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  • Mirror, mirror…

    The distress that brings people to my office seems to follow a theme that sets in and needs to run its course like the flu virus. Small coughs and aches give way to fever and runny nose just before the throwing up sets in. Misery.

    The emotional flu this season is about making decisions. Small moments of hurt and confusion give way to doubt and hesitancy just before panicky fear sets in. This is equally bad, if not worse, than the flu virus. The difference being that this emotional flu doesn’t run its course and fade away on its own. A decision must be made before pain will ease and healing may begin.  

    You might be familiar with the idea that the problem isn’t really the problem.  It means that the reason we seek therapy is often about something different- something bigger, deeper, living in the shadows of ourselves while feeding off our emotional energy and draining our ability think clearly. Likewise, the decision to be made isn’t really what it seems to be on the surface. It’s about something bigger, deeper, shadowy, and draining. We freeze in these moments, unsure of where to go or what to do next.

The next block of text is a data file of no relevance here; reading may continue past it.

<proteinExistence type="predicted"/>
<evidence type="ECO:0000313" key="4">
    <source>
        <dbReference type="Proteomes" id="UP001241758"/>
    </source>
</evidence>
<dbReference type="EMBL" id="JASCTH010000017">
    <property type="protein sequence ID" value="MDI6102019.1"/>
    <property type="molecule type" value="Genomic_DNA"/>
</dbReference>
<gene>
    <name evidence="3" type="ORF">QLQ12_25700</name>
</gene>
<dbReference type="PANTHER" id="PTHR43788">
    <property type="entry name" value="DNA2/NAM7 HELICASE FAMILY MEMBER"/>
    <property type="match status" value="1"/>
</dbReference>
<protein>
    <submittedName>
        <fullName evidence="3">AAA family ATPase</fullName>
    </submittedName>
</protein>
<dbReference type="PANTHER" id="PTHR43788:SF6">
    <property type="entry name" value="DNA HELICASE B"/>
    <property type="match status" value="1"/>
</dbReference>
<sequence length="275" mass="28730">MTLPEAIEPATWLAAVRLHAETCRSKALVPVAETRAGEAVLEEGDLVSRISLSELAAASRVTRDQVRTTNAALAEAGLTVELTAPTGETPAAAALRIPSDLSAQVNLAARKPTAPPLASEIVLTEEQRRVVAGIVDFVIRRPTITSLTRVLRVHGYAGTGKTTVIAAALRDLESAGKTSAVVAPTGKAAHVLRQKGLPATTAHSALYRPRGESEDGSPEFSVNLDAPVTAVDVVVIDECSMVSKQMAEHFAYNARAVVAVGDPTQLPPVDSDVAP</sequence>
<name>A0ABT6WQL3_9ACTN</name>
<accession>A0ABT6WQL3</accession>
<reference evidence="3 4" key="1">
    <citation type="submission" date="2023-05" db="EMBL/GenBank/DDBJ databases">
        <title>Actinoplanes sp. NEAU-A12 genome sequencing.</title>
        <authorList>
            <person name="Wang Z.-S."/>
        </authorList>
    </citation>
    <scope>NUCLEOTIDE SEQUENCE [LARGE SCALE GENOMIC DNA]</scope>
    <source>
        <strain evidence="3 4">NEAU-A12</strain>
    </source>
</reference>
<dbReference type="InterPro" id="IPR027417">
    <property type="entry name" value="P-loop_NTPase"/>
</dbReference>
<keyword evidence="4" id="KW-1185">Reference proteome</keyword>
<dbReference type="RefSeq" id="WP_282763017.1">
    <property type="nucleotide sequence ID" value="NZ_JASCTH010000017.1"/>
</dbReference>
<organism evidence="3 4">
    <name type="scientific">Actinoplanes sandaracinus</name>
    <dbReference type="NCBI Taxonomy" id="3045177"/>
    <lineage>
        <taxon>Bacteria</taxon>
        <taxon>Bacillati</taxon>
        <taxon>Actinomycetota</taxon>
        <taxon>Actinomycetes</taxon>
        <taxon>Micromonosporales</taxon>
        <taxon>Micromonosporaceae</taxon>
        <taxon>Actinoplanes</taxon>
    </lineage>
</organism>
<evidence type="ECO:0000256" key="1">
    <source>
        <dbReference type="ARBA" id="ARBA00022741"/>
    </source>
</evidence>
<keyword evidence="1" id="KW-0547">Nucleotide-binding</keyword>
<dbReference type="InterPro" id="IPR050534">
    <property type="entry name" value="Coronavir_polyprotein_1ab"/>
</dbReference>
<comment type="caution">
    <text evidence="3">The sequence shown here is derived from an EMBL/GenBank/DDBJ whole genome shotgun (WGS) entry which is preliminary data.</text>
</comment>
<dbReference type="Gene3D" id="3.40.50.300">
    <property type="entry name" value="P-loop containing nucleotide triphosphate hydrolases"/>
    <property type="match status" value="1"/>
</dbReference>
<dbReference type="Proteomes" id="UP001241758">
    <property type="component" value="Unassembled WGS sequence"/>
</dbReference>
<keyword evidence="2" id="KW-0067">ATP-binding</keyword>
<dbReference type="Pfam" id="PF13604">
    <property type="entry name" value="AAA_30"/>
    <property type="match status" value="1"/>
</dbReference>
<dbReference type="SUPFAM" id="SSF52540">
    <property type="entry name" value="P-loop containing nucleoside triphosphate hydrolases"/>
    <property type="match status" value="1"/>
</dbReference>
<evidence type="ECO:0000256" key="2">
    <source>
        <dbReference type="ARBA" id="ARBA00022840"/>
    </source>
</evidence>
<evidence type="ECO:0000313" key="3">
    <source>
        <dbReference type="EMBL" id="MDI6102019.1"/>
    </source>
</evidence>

Unmade decisions lead to feeling “stuck”. This has been an emotional flu season of “stuck”. Individuals and couples come in, share, and eventually the word “stuck” finds its way into the conversation. That’s the time I pause the conversation and ask:

    *What’s the decision in front of you?

    How can we/I stop arguing, heal broken trust, learn to trust again, move forward after a breakup, discover my true calling, create a new normal in life after a crisis or change in stage of life.

    *What’s your motivation behind the decision?

    Make the pain go away and feel good again.

    This is another way of saying “We/I have the emotional flu and we need to know what to do to feel better.”

    Unfortunately, the answer isn’t pushing fluids and a few days of rest in front of the tv.

    The answer also isn’t the answer we expect because the problem isn’t the problem that we often think it is.

    Making a decision first requires that we recognize that making a decision is an action, a verb, a change of direction, an acceptance, a choice. It is present tense and happening in every moment of our lives. We are never not making decisions (my apologies to grammar teachers everywhere!)- which clothes to wear, what to eat, which direction to go, and on and on.

    Making a decision then requires that we acknowledge that “stuck” is an active decision. When we are “stuck” we are deciding to ruminate and speak negatively to ourselves or others about how we “need to” or “should” or “must” make a change. We are actively choosing to stay in a place that feels painful enough to complain about it but not painful enough to move through it or away from it. This results in no other action being taken and “stuck” sets in.